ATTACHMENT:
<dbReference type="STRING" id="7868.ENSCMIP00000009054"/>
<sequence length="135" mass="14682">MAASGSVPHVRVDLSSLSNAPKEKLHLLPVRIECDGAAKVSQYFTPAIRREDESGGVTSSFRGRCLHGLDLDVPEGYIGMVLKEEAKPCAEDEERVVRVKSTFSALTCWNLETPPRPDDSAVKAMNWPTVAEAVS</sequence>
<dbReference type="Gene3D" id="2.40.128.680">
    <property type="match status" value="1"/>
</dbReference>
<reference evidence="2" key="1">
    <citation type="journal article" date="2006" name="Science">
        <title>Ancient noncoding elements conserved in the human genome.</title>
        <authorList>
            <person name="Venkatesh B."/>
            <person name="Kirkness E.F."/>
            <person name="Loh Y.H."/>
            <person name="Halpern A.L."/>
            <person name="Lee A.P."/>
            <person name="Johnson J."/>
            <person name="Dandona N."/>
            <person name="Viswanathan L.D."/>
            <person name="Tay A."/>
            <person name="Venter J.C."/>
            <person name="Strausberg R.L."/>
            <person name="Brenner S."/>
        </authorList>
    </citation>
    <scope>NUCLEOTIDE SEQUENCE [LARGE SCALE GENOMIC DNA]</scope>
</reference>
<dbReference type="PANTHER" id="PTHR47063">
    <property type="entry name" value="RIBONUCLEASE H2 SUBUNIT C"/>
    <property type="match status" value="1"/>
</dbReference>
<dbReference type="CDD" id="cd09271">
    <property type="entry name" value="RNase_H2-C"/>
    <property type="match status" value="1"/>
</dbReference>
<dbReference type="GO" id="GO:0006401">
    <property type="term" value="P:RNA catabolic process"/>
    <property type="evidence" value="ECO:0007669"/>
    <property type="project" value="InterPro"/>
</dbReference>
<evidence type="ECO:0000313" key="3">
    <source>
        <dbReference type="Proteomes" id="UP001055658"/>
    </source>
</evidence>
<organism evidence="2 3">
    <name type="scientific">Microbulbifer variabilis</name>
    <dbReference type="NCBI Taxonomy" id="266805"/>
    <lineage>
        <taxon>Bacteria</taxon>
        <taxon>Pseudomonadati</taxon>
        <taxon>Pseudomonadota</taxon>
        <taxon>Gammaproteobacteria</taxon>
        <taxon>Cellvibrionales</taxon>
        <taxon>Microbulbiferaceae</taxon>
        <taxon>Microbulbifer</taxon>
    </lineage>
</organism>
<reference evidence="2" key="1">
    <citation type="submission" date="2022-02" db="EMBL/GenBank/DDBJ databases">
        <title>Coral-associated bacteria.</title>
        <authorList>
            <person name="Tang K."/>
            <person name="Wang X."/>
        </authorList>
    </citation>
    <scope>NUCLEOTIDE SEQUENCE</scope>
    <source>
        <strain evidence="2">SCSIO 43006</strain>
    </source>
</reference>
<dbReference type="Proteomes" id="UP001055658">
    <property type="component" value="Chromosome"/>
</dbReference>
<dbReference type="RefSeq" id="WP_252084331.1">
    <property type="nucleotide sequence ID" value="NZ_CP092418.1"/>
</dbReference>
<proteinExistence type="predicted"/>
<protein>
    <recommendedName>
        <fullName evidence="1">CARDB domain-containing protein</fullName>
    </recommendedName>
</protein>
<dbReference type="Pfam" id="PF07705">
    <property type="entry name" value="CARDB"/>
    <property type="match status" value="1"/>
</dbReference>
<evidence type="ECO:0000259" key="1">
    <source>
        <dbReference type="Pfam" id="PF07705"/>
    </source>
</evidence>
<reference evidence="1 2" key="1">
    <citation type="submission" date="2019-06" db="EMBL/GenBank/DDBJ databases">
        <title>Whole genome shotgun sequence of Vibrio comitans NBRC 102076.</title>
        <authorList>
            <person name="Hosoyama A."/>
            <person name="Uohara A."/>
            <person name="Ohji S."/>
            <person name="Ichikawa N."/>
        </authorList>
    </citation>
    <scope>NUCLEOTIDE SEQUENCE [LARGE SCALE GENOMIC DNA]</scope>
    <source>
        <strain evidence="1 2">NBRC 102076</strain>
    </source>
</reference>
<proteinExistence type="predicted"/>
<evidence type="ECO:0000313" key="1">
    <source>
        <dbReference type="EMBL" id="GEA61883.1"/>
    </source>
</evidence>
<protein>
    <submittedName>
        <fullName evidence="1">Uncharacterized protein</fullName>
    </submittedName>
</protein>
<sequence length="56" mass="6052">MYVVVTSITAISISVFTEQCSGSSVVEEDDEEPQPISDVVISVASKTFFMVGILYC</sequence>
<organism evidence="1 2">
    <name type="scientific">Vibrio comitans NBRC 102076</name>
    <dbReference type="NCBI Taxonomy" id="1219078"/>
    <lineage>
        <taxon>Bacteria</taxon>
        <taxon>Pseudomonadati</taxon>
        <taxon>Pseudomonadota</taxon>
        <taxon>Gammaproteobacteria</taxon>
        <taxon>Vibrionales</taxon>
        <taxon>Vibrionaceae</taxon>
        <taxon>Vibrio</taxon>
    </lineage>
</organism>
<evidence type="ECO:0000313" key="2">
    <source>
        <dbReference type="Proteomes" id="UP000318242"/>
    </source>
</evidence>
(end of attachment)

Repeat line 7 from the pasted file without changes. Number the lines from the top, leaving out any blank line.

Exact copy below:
    <citation type="journal article" date="2006" name="Science">